From the Latin miraculum, a miracle could be defined as any event that inspires wonder.
In Christianity, a miracle is anything caused by God’s spiritual intervention instead of through so-called “natural” laws and powers.
A miracle can be an interior spiritual or external, publically observable event like miraculous healings and apparitions.
Theologians say that supernatural miracles usually have a symbolic importance extending well beyond the actual event, somewhat like a great work of art.
For example, the Bible story of Jesus resurrecting Lazarus from the dead also points to the greater belief in Christ’s ability to transform the spiritually dead and deliver them to everlasting life in heaven. And in the Old Testament, the appearance of the angel to Abraham just when he is about to sacrifice his son Isaac signifies the importance of testing by and trusting in the Lord.
Jesus performs about 40 miracles in the New Testament story. These involve
- healing the sick
- casting out of demons (now called exorcisms), which often but not always involve mental and physical healing
- commanding nature to obey his will
- bringing the dead back to life
The Old Testament contains its fair share of miracles. Some of the more well-known are
- the creation of the universe in Genesis
- the writing of the 10 Commandments in tablets of stone
- the parting of the Red Sea
- Daniel remaining unharmed in the lions den
Many scholars and writers try to explain religious miracle stories through natural and observable causes.
The parting of the Red Sea, for instance, is commonly explained by the notion that the water level lowered because strong winds arose just before Moses and the Israelites were set upon by the Egyptians. And Lot’s wife turning to a pillar of stone is, some say, just a weird story about natural salt formations found near the Dead Sea.
Likewise, the walls tumbling down at the Jericho fort has been variously attributed to earthquake tremors or sound waves and vibration caused by loud war horns and trumpets.
Some depth psychologists see miracles as the timely meeting of supernatural and natural realms. And for those believing in a wholly-other but immanent deity, God authors these apparent coincidences for reasons beyond ordinary human understanding.¹
In popular music, the song “Miracles” (1975) by Jefferson Starship suggests, like the New Testament writers, that we must believe to experience miracles. The idea is that if we close ourselves off psychologically, we’ll remain in the dark, supposing that worldly rationality is the supreme source of knowledge.²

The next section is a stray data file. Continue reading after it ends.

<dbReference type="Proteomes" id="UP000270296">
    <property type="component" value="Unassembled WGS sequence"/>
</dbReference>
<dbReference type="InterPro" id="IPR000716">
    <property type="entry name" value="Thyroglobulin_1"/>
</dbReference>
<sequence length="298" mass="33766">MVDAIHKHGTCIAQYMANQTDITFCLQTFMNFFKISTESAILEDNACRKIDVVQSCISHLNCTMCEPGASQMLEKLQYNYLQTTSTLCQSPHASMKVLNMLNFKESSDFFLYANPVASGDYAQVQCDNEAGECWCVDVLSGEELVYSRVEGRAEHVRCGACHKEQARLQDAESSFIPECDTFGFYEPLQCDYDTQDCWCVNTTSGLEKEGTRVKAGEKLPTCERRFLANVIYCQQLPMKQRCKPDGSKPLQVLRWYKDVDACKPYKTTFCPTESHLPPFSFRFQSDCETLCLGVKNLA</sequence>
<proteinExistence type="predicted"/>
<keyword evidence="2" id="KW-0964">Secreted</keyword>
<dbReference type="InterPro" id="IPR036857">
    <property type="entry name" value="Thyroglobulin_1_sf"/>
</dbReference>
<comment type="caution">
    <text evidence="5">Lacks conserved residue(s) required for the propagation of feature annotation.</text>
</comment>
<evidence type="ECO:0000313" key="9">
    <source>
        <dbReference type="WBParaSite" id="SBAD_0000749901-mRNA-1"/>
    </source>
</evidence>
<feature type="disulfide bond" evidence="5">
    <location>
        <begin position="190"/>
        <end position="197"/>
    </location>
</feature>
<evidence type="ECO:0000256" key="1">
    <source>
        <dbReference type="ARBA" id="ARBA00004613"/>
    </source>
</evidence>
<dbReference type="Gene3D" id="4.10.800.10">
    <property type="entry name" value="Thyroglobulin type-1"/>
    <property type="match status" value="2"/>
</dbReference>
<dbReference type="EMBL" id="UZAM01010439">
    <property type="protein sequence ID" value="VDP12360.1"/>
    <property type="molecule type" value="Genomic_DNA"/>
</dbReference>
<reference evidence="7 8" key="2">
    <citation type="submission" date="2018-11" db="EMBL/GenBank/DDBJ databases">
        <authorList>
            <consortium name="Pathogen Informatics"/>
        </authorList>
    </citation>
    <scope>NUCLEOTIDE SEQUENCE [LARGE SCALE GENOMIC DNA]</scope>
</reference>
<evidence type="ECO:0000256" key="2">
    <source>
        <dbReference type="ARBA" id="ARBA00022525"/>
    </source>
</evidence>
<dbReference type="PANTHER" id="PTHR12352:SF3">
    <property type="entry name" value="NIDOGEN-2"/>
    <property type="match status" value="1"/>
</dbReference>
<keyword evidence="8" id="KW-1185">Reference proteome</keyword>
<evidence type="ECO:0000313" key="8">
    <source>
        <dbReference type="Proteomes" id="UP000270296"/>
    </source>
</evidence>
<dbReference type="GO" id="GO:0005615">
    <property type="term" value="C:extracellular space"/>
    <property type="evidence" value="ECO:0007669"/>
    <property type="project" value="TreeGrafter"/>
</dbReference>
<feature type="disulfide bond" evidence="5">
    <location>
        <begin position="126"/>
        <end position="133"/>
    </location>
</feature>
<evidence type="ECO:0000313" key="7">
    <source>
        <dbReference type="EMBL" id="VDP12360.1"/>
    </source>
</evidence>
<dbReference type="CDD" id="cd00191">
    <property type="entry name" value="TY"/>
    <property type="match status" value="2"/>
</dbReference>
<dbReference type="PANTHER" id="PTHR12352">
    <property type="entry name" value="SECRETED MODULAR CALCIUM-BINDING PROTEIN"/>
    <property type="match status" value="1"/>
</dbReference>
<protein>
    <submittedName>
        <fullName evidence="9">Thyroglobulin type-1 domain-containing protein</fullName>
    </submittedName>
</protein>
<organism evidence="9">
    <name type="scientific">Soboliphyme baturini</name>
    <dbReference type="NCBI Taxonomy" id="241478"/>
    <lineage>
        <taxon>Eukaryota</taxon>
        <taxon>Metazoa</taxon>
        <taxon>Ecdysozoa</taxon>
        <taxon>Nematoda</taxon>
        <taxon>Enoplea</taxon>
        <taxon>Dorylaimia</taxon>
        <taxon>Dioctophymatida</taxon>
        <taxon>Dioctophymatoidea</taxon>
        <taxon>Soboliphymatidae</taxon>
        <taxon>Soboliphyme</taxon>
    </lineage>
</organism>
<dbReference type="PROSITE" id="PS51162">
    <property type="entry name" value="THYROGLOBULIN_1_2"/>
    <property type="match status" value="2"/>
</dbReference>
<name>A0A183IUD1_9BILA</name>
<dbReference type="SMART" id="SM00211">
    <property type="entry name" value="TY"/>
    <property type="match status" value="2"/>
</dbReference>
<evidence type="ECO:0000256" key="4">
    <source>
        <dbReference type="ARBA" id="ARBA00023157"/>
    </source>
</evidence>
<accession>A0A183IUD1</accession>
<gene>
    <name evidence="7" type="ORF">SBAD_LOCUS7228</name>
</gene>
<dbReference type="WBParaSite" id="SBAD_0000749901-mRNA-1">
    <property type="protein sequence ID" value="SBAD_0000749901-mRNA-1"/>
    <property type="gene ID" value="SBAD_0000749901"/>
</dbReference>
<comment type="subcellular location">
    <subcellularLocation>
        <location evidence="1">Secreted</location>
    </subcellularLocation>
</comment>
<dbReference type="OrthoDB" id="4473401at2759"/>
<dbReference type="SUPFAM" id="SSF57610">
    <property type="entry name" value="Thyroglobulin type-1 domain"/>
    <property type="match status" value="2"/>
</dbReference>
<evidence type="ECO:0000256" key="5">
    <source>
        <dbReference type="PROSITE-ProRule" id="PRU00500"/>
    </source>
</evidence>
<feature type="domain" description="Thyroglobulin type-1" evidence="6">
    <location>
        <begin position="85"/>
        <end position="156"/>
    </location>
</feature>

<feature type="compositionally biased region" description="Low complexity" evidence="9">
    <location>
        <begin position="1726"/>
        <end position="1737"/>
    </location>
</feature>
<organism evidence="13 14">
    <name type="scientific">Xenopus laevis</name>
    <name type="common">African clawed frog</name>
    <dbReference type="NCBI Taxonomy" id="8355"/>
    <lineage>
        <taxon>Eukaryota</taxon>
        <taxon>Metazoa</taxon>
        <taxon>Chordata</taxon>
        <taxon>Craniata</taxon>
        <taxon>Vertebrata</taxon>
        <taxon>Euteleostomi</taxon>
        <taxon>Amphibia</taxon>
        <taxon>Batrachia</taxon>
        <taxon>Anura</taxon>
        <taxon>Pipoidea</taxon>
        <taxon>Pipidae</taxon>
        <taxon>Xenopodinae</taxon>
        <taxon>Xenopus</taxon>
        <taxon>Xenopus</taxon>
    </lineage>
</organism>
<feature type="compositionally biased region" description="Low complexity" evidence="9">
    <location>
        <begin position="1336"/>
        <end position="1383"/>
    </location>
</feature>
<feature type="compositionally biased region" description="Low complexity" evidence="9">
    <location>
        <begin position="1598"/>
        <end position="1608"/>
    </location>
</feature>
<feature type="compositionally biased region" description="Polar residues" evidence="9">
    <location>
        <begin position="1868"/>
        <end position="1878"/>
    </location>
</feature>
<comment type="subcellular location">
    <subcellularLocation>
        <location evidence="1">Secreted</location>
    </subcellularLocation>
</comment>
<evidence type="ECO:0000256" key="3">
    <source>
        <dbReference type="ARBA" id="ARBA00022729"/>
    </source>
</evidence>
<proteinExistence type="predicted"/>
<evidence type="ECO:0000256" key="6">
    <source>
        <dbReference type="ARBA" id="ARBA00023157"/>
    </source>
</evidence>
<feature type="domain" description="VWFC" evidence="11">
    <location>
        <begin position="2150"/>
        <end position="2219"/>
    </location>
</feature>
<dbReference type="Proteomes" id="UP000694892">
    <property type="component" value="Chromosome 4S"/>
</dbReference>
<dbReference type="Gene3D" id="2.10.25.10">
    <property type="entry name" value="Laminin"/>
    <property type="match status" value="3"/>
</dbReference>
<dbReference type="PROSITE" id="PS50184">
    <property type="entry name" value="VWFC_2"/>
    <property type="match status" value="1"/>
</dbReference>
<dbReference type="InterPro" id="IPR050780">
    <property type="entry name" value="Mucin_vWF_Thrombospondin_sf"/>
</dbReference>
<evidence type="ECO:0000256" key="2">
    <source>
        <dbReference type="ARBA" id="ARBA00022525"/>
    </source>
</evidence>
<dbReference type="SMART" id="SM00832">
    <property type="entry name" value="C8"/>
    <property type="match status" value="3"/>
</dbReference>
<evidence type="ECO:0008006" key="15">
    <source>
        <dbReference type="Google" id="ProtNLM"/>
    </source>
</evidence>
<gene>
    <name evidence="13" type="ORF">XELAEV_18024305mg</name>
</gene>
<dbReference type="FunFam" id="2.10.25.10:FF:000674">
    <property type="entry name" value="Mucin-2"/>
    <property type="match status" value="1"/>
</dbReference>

Hindu mysticism has a somewhat different take on miracles. Unlike Christianity, belief is not as important as knowledge. For Hindus, as we become spiritually “achieved” the line between God and nature slowly dissolves. Books like Autobiography of a Yogi relate all sorts of allegedly miraculous events like bilocation (being in two physical places at once), levitation, and spontaneous right speaking (letting the correct words “come to you” while public speaking).
Like any miracle stories, it’s hard to know just how truthful these accounts are. But the book makes for good reading, especially for those just emerging from the mouth of Plato’s Cave.
Later, as we mature in faith, applying reason to such claims or to assess our own unusual experiences becomes an indispensable defense against error. Sadly, not everyone can or is willing to do this. So anyone with a bit of supernatural experience or power is at risk of megalomania.³
¹ When Carl Jung died lightning stuck his favorite tree in Zurich, which some might see as synchronicity, others providential. See https://www.google.ca…Carl+Jung+died+lightning+struck+his+favorite+tree&oq=Carl+Jung+died+lightning+struck+his+favorite+tree
² My favorite Biblical quote here is Isaiah 55: 6-9. Western philosophy has a rich and varied take on miracles. One of the more famous expositions is that of Hume’s. This article does a great job comparing Locke and Paine. This page gives a few choice Berkeley quotes. And Voltaire with biting sarcasm says this of priests: “We even hope that not only will these learned men work miracles, but that they will hang all those who do not believe in them. Amen!”
³ I once had a professor like this. He seemed to possess unusual intuitive abilities. But his callous and authoritarian behavior also suggested that he believed he was the outcome of some warped “survival of the fittest” paradigm. Social Darwinism and spirituality are perfect ingredients for the making of a Darth Vader, metaphorically speaking.